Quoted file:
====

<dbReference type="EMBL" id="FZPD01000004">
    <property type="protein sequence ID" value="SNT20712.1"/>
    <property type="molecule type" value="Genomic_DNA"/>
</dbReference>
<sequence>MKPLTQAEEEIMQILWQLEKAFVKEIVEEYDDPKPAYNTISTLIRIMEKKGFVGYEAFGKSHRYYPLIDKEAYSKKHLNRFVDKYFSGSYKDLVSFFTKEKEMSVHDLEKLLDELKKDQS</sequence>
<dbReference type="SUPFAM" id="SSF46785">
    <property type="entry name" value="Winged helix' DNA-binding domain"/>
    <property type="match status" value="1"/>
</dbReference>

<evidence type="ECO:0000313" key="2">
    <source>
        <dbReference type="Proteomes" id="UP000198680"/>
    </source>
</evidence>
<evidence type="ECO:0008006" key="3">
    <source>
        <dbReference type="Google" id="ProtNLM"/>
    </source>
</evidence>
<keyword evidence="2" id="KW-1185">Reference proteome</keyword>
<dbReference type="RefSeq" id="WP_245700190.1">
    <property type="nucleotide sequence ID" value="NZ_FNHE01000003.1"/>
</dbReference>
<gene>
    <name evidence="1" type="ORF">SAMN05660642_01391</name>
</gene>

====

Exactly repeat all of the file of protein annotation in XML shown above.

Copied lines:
<dbReference type="EMBL" id="FZPD01000004">
    <property type="protein sequence ID" value="SNT20712.1"/>
    <property type="molecule type" value="Genomic_DNA"/>
</dbReference>
<sequence>MKPLTQAEEEIMQILWQLEKAFVKEIVEEYDDPKPAYNTISTLIRIMEKKGFVGYEAFGKSHRYYPLIDKEAYSKKHLNRFVDKYFSGSYKDLVSFFTKEKEMSVHDLEKLLDELKKDQS</sequence>
<dbReference type="SUPFAM" id="SSF46785">
    <property type="entry name" value="Winged helix' DNA-binding domain"/>
    <property type="match status" value="1"/>
</dbReference>

<evidence type="ECO:0000313" key="2">
    <source>
        <dbReference type="Proteomes" id="UP000198680"/>
    </source>
</evidence>
<evidence type="ECO:0008006" key="3">
    <source>
        <dbReference type="Google" id="ProtNLM"/>
    </source>
</evidence>
<keyword evidence="2" id="KW-1185">Reference proteome</keyword>
<dbReference type="RefSeq" id="WP_245700190.1">
    <property type="nucleotide sequence ID" value="NZ_FNHE01000003.1"/>
</dbReference>
<gene>
    <name evidence="1" type="ORF">SAMN05660642_01391</name>
</gene>